Met Police To Text 70,000 Uk Victims Informing Them Of Biggest Banking Fraud

Met Police To Text 70,000 Uk Victims Informing Them Of Biggest Banking Fraud

By Emily Caulkett-

An estimate 70,000 brits are to receive a text from the police today, informing them that they have fallen victim to the UK’s biggest ever ‘bank spoofing’ phone fraud.

Members of the British Law Enforcement worked with Dutch law enforcement who managed to tap the website’s servers in the Netherlands to secretly listen to phone calls. At one point as many as 20 people every minute were being targeted by callers using technology bought from the site

The Met’s Cyber and Economic Crime Units co-coordinated the crackdown on iSpoof working with Europol, Eurojust, the Dutch authorities and the FBI.

Criminals who discovered about the site from adverts posted on channels on encrypted messaging app Telegram, used it to buy technology that allowed them to mask their phone number. This meant they could trick victims into thinking they were being contacted by their bank and persuade them to pass on personal details that allowed the fraudsters to steal cash.

One victim lost £3 million and the average loss among the 4,785 people who have reported being targeted to Action Fraud is £10,000. There are thought to be many more potential victims.

Of 10 million fraudulent calls made, 40% were in the United States, 35% were in the UK and the rest were spread across a number of countries. Around 70,000 UK phone numbers called by criminals who used the site will be alerted by the Metropolitan Police via text message on Thursday and Friday and asked to contact the force.

The move comes after the website iSpoof, used by 59,000 scammers across the world was shut down by police but not before an estimated 200,000 people in the UK were scammed out of at least £50 million.

Scammers paid a subscription to iSpoof to use technology that would let them appear as though they were phoning victims from banks such as Barclays, Santander, NatWest and Nationwide.

iSpoof allowed users, who all paid with Bitcoin, to disguise their real phone number so it appeared they were calling from a trusted source. This is known as ‘spoofing’.

Crooks would then trick people into handing over money or sensitive information like one-time passcodes to online bank accounts when victims answered their calls.

Of 10 million fraudulent calls made, 40% were in the United States, 35% were in the UK and the rest were spread across a number of countries. Around 70,000 UK phone numbers called by criminals who used the site will be alerted by the Metropolitan Police via text message on Thursday and Friday and asked to contact the force.

So far 120 arrests have been made ,103 in London and 17 outside the capital.

These include alleged site administrator Teejay Fletcher, 35, who was arrested in east London earlier this month and is facing criminal charges.

Police said Fletcher, who is alleged to be a member of an organised crime group, was living a “lavish” lifestyle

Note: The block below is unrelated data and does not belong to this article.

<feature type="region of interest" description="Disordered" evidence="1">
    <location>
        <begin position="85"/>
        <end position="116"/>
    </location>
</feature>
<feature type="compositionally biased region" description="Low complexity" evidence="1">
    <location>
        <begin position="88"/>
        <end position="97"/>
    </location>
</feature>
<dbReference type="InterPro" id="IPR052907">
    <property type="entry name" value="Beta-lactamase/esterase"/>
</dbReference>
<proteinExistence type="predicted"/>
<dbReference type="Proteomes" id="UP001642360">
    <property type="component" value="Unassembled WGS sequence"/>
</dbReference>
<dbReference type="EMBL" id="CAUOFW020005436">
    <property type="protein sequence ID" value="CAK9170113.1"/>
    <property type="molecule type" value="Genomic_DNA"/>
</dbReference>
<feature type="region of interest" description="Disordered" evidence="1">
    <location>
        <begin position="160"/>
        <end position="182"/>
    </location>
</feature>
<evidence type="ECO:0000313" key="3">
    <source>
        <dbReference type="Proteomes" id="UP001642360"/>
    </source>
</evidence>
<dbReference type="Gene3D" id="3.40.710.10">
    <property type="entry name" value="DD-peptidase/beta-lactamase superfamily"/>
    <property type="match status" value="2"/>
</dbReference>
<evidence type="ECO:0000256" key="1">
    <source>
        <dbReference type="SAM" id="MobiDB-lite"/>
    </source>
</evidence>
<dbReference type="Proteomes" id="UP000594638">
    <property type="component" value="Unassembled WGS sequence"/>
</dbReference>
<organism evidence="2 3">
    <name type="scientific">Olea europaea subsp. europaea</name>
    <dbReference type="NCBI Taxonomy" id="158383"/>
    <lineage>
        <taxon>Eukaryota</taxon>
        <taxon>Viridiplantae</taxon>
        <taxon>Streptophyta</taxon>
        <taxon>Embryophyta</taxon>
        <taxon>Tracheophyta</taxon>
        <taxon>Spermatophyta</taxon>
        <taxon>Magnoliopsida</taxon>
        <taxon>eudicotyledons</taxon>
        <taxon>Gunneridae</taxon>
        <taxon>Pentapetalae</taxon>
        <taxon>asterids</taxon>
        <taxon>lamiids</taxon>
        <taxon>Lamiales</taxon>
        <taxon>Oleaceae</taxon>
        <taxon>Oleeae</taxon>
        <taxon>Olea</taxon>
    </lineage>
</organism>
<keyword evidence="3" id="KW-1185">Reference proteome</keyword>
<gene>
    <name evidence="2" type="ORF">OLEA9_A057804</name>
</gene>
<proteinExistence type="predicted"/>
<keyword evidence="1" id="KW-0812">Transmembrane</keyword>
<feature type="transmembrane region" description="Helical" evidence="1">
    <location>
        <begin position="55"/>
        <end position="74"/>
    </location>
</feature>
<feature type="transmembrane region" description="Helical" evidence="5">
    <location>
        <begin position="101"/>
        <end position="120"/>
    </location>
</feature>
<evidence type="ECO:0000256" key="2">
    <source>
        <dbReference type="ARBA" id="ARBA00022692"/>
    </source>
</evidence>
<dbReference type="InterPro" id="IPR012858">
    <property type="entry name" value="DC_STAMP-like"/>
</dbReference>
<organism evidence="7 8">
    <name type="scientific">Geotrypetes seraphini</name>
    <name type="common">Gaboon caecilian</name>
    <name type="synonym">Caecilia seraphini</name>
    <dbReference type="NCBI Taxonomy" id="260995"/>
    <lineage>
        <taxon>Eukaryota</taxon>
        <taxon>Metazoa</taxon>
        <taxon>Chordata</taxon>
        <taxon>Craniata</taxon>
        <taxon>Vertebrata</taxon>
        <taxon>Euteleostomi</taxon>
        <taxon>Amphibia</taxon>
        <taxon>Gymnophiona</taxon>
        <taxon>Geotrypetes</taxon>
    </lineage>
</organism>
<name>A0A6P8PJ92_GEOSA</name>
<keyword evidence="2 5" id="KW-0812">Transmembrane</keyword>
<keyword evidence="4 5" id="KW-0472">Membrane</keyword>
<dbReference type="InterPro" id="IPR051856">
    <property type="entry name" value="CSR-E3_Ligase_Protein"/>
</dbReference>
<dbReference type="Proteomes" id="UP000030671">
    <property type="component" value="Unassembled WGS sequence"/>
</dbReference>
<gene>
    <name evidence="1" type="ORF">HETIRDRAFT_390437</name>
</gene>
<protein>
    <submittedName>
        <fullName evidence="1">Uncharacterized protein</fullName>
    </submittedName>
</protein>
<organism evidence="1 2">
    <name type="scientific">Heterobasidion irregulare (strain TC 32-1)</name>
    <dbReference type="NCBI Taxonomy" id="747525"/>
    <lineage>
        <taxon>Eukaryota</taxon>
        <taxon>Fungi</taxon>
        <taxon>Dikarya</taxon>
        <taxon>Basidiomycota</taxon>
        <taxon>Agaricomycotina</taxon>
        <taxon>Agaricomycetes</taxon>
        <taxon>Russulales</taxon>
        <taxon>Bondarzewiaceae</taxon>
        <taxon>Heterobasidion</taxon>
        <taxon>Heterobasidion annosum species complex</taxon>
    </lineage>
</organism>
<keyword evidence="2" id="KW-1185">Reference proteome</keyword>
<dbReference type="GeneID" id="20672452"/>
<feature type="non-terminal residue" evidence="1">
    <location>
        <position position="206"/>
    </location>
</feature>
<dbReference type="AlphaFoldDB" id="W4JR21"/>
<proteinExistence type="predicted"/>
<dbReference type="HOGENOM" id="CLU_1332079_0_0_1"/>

Subscriptions

A total of 59,000 criminals paid subscriptions of between £150 and £5,000 to use the website, making £3.2million for the site’s owners and scamming around 200,000 unsuspecting victims in the UK out of £48million.

Police say because the fraud is vastly underreported, the true amount is believed to be much higher.

The Metropolitan Police said at one point, almost 20 people every minute of the day were being contacted by scammers behind false identities.

Police investigators infiltrated the site in June 2021 and found a treasure trove of information in 70 million rows of data. Bitcoins were also tracked down.

The Met Police focused on users from the UK who spent at least £100 of Bitcoin on the site.

Over 100 people have so far been arrested, most on suspicion of fraud.

The suspected mastermind behind the site, Teejai Fletcher, 34, from East London, was arrested earlier this month and charged with a range of offences and will appear at court in two weeks’ time.

Victims who were contacted unknowingly via iSpoof will get a text today and tomorrow from the Met Police directing them online for more information about what to do next.

Met police Commissioner Sir Mark Rowley said: “The exploitation of technology by organised criminals is one of the greatest challenges for law enforcement in the 21st century.

“Together with the support of partners across UK policing and internationally, we are reinventing the way fraud is investigated.

“The Met is targeting the criminals at the centre of these illicit webs that cause misery for thousands.

“By taking away the tools and systems that have enabled fraudsters to cheat innocent people at scale, this operation shows how we are determined to target corrupt individuals intent on exploiting often vulnerable victims.”

In the UK, more than 100 people have been arrested, the vast majority on suspicion of fraud.

The Met’s Cyber Crime Unit began investigating iSpoof in June 2021 under the name Operation Elaborate.

It was created in December 2020 and had 59,000 user accounts.

Investigators infiltrated the site and began gathering information alongside international partners.

The website server was also targeted by investigators, who found it contained a “treasure trove” of information in 70 million rows of data. Bitcoin records were also traced.

Europol Executive Director Ms Catherine De Bolle said: “The arrests today send a message to cybercriminals that they can no longer hide behind perceived international anonymity.

“Europol coordinated the law enforcement community, enriched the information picture and brought criminal intelligence into ongoing operations to target the criminals wherever they are located.

“Together with our international partners, we will continue to relentlessly push the envelope to bring criminals to justice.”

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